Study Title:

N-Acetylcysteine Reduces Exercise Fatigue in Trained Men

Study Abstract

Production of reactive oxygen species (ROS) during contractions is associated with muscular fatigue and damage in the short-term and adaptive responses in the long-term. When adaptation is inconsequential acute antioxidant supplementation may be able to attenuate muscle fatigue and damage to enhance performance. This study aimed to determine the effects of acute oral N-acetylcysteine (NAC) supplementation on Yo-Yo intermittent recovery test performance level one (YIRT-L1) following repeated-bouts of damaging intermittent exercise. In a pair-matched design, twelve recreationally-trained males engaged in either six days of NAC (n = 6) or placebo (n = 6) supplementation. Following a treatment loading day, participants completed three testing sessions, on alternate days, consisting of a pre-exercise Isokinetic dynamometry (IKD) test, a damaging intermittent exercise protocol, YIRT-L1 and a post-exercise IKD. A further IKD test was completed on the two intervening days. NAC treatment resulted in a significant preservation of YIRT-L1 performance (P≤0.0005). IKD performance significantly deteriorated over time at all contractions speeds and this deterioration was not influenced by treatment group. Plasma creatine kinase values increased significantly over time (P=.002) and were significantly greater in the NAC group compared with the placebo group (P=.029). NAC induced mild-gastrointenstinal side effects. NAC supplementation may be a useful strategy to enhance performance during short-term competitive situations where adaption is inconsequential. Titration studies to elucidate a treatment dose that enhances performance without inducing side-effects are now required.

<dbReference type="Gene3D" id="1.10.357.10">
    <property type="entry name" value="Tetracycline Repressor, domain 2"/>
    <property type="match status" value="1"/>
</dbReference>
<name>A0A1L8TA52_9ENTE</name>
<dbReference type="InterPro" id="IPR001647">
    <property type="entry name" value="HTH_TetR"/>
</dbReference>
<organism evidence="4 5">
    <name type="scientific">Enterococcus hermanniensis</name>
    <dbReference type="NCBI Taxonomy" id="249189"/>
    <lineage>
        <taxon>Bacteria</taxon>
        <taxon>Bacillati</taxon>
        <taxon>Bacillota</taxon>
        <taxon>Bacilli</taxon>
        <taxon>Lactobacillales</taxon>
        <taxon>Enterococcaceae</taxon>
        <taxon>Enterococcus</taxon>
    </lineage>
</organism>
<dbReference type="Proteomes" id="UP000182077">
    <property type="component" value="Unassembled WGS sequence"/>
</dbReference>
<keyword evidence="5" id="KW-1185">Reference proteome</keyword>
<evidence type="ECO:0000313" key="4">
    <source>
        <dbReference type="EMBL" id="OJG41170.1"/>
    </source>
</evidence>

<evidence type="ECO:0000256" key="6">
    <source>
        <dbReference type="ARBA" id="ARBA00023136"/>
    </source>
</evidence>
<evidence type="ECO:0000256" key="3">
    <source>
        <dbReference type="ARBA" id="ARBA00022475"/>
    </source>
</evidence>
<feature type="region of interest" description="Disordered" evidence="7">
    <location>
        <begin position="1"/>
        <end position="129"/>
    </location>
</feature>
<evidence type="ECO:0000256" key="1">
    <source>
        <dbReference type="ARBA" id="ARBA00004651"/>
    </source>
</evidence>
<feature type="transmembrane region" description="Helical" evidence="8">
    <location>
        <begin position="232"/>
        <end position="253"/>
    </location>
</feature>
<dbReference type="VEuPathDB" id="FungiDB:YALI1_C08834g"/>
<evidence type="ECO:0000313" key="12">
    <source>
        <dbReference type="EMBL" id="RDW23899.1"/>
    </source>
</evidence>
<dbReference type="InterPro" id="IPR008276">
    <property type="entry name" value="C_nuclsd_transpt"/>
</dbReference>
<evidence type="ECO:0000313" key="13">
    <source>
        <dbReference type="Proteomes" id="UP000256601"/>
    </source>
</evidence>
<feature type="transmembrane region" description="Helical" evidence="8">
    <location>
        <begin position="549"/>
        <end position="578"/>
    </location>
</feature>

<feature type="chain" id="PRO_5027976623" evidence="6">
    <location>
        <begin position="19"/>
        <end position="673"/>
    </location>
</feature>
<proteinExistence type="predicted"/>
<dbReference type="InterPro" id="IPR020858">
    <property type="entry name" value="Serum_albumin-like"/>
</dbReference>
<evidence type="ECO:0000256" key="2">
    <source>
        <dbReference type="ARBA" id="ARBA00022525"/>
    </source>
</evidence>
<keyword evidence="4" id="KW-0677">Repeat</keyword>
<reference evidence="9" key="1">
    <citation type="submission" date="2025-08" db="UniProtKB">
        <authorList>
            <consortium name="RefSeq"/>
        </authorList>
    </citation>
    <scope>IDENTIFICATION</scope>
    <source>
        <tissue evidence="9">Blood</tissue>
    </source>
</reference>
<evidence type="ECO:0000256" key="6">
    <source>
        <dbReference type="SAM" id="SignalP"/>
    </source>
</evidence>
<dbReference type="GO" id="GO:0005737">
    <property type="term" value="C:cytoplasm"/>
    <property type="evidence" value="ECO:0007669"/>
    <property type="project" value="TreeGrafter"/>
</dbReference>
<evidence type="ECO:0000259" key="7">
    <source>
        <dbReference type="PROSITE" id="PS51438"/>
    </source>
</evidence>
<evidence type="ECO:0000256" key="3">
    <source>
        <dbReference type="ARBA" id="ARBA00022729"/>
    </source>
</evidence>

Study Information

Cobley JN, McGlory C, Morton JP, Close GL.
N-Acetylcysteine Attenuates Fatigue Following Repeated-Bouts of Intermittent Exercise: Practical Implications for Tournament Situations.
Int J Sport Nutr Exerc Metab
2011 August
School of Sport and Exercise Sciences, Liverpool John Moores University, Liverpool, UK.

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